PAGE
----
Friday, March 11, 2005

Intelligent Design Is Not Science

“The fundamental difficulty (familiar from the central mystery of Cartesian dualism, how mental substance could interact with physical substance) is rather that by appealing to the intentions of an agent which, being immaterial, cannot put Its intentions into action by physical means, they fail to explain at all.” - Susan Haack on supernatural explanations, from Defending Science Within Reason

A scheme or system of ideas and statements held as an explanation or account of a group of facts or phenomena; a hypothesis that has been confirmed or established by observation or experiment, and is propounded or accepted as accounting for the known facts; a statement of what are known to be the general laws, principles, or causes of something known or observed. - Oxford English Dictionary definition of theory

Intelligent Design is the belief that certain biological systems are too complex to have arisen out of natural evolutionary processes, and must therefore be the result of an intelligent designer, an entity that proponents of I.D. neglect to describe. Without any account of how or when the Intelligenct Designer designs there is no epistemic difference between the proposed Intelligent Designer and an immaterial supernatural agent. Without any coherent account of the designer we have no way to know what to expect from such a designer. For example, I can immediately think of a number of questions, left unanswered by I.D., that would need to be addressed before the belief could be considered a theory able to explain data and predict new data.

When does the Designer step in? At what point does evolution stop and design begin? How do we distinguish between intentional design and non intentional design? How does the Designer design? How do we know what the intentions of the designer are?

In its attempt to be designated as a theory, Intelligent Design fails to meet the three basic components of scientific theory: 1. a theory makes predictions, 2. a theory can be falsified, and 3. a theory explains observed phenomena.

- Intelligent Design makes no predictions:
In science a theory not only accounts for previously observed phenomena, but also yields testable hypothesis that predict new observations.

I.D. can not make any predictions, because it does not have any means to generate testable hypothesis. The nature of the designer is unknown to us, so we have no idea of what kind of design to expect in nature.

- Intelligent Design is not falsifiable
Intelligent design can not be tested. If you begin with the assumption that the world exhibits design, then any observed phenomena can be made to fit this hypothesis. It is a question begging form of inquiry.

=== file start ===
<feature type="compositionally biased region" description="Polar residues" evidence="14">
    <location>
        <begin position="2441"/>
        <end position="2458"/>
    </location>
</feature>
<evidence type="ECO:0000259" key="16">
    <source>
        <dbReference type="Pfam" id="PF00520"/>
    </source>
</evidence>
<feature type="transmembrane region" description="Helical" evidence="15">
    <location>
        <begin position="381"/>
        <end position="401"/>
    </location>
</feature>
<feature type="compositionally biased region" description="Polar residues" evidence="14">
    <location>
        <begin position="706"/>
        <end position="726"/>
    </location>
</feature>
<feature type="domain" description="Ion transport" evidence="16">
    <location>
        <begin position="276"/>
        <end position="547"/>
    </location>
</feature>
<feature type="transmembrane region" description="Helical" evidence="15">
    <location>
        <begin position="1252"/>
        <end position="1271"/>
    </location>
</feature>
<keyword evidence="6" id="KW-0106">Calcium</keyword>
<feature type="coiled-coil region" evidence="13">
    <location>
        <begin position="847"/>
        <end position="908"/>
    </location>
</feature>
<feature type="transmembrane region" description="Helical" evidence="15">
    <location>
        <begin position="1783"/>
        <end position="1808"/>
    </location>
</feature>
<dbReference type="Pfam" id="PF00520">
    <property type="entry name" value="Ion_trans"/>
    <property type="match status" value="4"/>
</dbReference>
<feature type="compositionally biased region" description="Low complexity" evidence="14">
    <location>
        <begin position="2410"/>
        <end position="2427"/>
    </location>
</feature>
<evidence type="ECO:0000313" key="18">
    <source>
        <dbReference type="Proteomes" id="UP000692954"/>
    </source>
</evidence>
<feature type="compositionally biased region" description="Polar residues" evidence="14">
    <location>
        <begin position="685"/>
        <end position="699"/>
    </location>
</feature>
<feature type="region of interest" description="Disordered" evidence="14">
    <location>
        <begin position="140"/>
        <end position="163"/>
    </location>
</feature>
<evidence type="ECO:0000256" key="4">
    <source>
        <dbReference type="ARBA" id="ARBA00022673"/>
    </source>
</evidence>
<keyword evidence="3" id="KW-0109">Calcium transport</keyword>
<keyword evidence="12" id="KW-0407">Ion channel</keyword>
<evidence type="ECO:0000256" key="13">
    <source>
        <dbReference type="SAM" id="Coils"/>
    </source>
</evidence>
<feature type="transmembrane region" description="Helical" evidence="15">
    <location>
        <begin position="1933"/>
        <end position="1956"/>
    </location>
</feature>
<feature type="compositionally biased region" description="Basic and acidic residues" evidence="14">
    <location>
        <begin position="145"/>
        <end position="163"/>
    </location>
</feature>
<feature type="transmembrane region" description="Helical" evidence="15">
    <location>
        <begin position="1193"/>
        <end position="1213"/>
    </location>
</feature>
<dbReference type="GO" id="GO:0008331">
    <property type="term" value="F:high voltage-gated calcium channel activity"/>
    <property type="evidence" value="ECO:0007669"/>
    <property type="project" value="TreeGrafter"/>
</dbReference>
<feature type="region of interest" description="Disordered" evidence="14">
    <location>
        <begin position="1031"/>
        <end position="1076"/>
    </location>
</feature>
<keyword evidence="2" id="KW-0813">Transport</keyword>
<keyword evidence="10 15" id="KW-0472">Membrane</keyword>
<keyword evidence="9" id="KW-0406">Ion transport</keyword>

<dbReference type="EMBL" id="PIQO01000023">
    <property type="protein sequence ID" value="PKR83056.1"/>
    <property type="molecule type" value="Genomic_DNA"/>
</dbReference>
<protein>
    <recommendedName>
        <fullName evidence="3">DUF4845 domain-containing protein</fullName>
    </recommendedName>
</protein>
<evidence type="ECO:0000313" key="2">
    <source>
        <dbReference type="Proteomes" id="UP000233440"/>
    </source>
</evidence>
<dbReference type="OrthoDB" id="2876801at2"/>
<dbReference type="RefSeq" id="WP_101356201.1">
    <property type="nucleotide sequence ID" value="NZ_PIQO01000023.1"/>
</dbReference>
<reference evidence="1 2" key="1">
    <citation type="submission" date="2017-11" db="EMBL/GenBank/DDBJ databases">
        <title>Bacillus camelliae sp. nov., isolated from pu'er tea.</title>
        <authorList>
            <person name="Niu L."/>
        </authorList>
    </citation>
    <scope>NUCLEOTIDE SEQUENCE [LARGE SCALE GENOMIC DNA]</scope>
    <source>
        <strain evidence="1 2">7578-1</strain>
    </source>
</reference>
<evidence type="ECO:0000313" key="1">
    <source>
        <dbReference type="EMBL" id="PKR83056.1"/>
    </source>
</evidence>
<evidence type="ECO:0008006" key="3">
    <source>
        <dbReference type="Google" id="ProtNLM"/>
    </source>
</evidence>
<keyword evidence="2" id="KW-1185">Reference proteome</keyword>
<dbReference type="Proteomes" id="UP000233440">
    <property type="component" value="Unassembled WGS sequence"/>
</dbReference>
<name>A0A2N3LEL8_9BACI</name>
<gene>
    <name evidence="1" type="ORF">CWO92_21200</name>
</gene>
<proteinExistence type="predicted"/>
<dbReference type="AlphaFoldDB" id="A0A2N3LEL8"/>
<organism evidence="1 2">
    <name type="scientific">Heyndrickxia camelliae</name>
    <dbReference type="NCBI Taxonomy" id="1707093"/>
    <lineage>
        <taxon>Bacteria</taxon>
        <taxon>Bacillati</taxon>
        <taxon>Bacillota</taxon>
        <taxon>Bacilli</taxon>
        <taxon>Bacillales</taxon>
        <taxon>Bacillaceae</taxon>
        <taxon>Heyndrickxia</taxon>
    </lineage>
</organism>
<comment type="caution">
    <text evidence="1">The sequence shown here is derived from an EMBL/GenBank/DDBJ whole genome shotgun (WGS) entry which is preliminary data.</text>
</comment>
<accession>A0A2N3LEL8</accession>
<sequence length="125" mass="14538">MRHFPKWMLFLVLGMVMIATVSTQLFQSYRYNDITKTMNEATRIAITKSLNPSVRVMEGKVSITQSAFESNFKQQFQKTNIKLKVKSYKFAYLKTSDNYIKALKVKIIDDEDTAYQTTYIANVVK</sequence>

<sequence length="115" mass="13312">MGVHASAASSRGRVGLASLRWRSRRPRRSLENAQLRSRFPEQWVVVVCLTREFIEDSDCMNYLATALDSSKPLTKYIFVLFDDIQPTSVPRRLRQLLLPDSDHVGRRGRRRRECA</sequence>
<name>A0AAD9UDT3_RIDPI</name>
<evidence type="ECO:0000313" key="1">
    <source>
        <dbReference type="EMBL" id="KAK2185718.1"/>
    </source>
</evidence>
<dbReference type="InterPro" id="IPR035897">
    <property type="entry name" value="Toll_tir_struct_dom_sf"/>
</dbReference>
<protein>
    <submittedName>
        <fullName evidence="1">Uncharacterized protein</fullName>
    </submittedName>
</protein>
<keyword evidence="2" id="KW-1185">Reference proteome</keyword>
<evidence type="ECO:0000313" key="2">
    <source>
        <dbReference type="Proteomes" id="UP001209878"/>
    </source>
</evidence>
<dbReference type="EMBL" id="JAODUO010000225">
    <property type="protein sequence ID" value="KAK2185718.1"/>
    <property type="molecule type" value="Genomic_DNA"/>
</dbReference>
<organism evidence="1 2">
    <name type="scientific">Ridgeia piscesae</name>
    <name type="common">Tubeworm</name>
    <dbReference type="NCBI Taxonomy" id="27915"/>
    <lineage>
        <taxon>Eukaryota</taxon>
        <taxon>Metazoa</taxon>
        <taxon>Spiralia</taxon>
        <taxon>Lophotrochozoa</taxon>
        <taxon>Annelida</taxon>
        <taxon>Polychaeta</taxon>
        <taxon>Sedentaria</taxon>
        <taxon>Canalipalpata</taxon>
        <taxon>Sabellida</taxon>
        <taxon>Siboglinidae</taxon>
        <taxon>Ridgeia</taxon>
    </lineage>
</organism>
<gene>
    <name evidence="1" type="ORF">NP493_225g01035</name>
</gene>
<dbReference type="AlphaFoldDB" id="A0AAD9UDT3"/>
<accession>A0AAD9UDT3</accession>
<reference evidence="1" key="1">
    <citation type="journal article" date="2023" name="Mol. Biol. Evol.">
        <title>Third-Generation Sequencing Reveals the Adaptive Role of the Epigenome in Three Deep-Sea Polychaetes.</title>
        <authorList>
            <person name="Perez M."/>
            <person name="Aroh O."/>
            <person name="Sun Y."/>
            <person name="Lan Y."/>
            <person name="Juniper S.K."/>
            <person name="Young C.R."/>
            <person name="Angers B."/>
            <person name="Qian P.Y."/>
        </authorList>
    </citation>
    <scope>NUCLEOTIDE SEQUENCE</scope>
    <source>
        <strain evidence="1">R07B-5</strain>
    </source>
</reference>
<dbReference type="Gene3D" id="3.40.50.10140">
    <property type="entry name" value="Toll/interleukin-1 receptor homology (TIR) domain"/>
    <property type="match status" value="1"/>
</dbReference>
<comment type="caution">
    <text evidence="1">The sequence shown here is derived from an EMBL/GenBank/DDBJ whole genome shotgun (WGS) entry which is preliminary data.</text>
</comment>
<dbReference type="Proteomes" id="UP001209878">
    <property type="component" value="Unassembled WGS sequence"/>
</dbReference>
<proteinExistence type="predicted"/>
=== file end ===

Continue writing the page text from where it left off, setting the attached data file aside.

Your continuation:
- Intelligent Design has no explanatory power:
Given that we assume I.D. to be true what exactly does it tell us about the natural world? Frankly, nothing. I.D. provides no explanation of any set of observed phenomena, and it certainly does not explain more or better than evolution. For example, Why does a bat have the same underlying bone structure in its wing that a human has in its hand? Why is the embryological development of species so similar? Why do women experience pain in child birth?

What’s more, intelligent design does not even give an account of phenomena that it claims to observe! Why do irreducibly complex organs exist? How is it that natural processes can not account for irreducible complexity? Why is specified complexity unique to intelligent design?

Irreducible complexity:
Irreducible complex biological systems are, as defined my Michael Behe, “composed of several well matched interacting parts that contribute to the basic function, wherein the removal of any parts causes the system to cease functioning.”

Notice that Behe has created a tautology. Any system that is missing one of its parts is by definition non-functional. I will return to this in a moment.

Behe gives as an example of an irreducibly complexity a mousetrap which is composed of several parts, of which if any of the parts are removed it will no longer be able to serve its function of catching mice. This is a terribly flawed example. It does not take much imagination in order to create scenarios in which the mousetrap loses parts and is still able to catch mice. For example, remove the base of a mousetrap, and you will still be able to catch mice. For more detailed critiques of the mousetrap example see the Resources section.

What about examples in which a removal of a part does indeed cause the system to lose its function? This is where the tautology comes in. A system that loses a part may indeed not be able to serve the function it originally performed, but that does not mean that it is not functional in some other sense. As an example, consider a pair of scissors. If you were to remove one of the blades of the scissors you would be left with a single blade which would not be able perform its function of cutting paper in the sense that scissors cut paper, but that single blade would be able to serve other functions such as cutting an apple in the manner that a knife would. This demonstrates that although something may be irreducibly complex, it does not necessarily mean that removal of any of its parts renders it non-functional.